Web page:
Death List…

The Morbid Task of Adding Death To Your To-Do List

It was about a week ago today that we received the sad news of the passing of my mother’s best friend. I’ve been writing a lot about life and death since then because it’s hard not to be influenced by painfully tragic events.

Once the shock of sudden loss begins to evolve into logistical territory — that’s when reality hits with surprisingly harsh blows.

My inconsolable mother has maintained communication with the only child of the woman who was like a real aunt to my brothers and I. We try to be respectfully considerate — but it’s challenging to know exactly what to say or do when dealing with someone who has suffered the very worst that life has to offer.

So — far we’ve been briefed with sketches of immediate plans. It has been confirmed that after a memorial service here in the States — scheduled for later this month — the family will take the body back to their village in the Eastern region of Nigeria for burial.

As my mother tearfully shared what the son of her dearly departed friend had told her — I was immediately thrown into the scenario of mentally calculating costs and wondering how (as an only child) he was going to be able to afford what was coming.

I’ve been having these conversations with girlfriends — who like me — are feeling the wear and tear of accumulated years — as evident on certain body parts and the entire template of our aging parents who are supposed to die before we do.

But— to be honest — the gross task of expanding your to-do list to feature all the items that must be checked in the evident that your mother or father drop dead unannounced or with enough warning — is morbidly necessary — but not appreciated.

And yet it must be done.

When I do the basic arithmetic by taking in the hospital costs which — if you include chemotherapy treatments — tends to be astronomical — and then factor in the funeral home expenses — and then the fee for shipping a dead relative back to your home country — the total amount is astoundingly high.

You have to be ready to produce thousands and thousands of dollars — and muddle through endless paperwork — while also enduring your fragile disposition.

An eight-week session of chemotherapy can cost more than $30,000 (depending on the diagnosis) and when that doesn’t work — hospice care can be up to $650 per day. When death happens you could be looking at up to $300 a day to keep the body at a funeral home — and that doesn’t include the prior costs to prepare the body. And when you’re finally ready for the final leg of the journey — you will have to fork out between $5,000-$8500 if you intend to ship the body overseas.

As a freelance writer — who is old enough (almost middle-aged) to not be intimidated by those initial numbers since I’ve lived long enough to be able to shoulder the responsibility without breaking a sweat — I have to admit that if shit were to hit the fan — I would be paralyzed with not only grief — but the shame and sorrow of not being able to adequately rise to the occasion.

When my childhood friends speak about life insurances and all the other stuff that need to be ironed out in a timely fashion and with high level of efficiency — I immediately understand why they were reluctant to risk it all in the name of passion and artistry.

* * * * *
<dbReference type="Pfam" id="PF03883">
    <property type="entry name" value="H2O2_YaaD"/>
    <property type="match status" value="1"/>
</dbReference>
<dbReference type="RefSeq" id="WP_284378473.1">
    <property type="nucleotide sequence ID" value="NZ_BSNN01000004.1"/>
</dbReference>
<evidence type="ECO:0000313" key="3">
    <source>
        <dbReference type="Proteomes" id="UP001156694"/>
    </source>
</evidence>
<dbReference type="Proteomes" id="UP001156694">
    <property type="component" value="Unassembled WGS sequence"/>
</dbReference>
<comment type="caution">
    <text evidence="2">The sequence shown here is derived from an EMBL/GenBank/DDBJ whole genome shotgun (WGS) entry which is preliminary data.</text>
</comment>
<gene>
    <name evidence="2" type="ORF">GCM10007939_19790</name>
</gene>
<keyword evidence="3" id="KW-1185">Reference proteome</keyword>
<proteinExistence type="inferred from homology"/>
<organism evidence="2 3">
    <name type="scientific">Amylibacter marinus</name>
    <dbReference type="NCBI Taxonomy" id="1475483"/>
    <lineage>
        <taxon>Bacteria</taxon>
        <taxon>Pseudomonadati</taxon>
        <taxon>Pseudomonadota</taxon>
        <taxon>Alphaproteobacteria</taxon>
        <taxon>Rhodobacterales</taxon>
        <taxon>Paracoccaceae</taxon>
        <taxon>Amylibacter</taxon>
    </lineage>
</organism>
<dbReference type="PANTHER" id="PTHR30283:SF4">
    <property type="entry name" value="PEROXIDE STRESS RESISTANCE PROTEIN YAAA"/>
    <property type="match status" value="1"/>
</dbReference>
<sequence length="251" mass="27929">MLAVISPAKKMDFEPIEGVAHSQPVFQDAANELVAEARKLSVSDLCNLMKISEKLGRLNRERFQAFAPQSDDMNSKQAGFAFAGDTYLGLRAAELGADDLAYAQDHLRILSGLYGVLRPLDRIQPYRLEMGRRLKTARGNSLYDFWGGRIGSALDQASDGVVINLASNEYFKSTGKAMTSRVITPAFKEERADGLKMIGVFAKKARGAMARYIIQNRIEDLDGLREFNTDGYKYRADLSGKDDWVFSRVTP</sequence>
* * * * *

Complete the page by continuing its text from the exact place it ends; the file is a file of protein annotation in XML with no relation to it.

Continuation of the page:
The reason why they kept those hideously boring jobs in HR and all the other departments that make me itch was to ensure that the future would be kind to them and their loved ones.

When you’re young — life seems like this endless stretch of adventure that isn’t supposed to ever end. Then when you get older and you sense that all that indulging may have to be curbed — you’re encouraged to ignore the pangs of stability and make that leap anyway.

You only live once — right?

Well — as it turns out — making the wrong decisions can royally fuck up any hopes you have for exiting this world with your dignity intact. Not to mention being able to bless the ones you love with the right to be buried how and where they desire.

As it stands now — I’m woefully incapable of comfortably combining my resources with that of my siblings and whatever my parents leave behind — in the event that we are faced with the task of burying either our mom or dad.

I’m also not sure what the fuck will happen if I’m diagnosed with a serious disease like ovarian cancer. There’s no way I would be able to afford treatment. And so — it’s like I would pray for a poor diagnosis so that my death would happen almost immediately — and I could at least leave enough money behind to cover my cremation. I also wouldn’t expect to be shipped back to Nigeria — and would opt to have my ashes set free somewhere over the Atlantic ocean.

Even thinking about it is unbearably depressing — but there’s no way to escape what my mates are currently saddled with because life doesn’t ask first before it pummels you with the load that’s almost always to heavy to bear.

I also can’t deny that I have been immensely lucky that my both my parents have have been blessed with excellent health. And that realization pressures me into making good use of the time we have left.

There are questions that need to be asked and answers that need to be recorded. I have to stop lamenting about my $1367 emergency room bill and start preparing for the avalanche of costs that are in the cue — waiting to be activated.

Death is a difficult transformative process that can be even more cumbersome if your to-do list is scanty or empty. The time has come for me to pay dearly for embodying the “gypsy” lifestyle for far too long.

I have to start living to die — which is essentially what we’re all doing — except this time — it’s for real.

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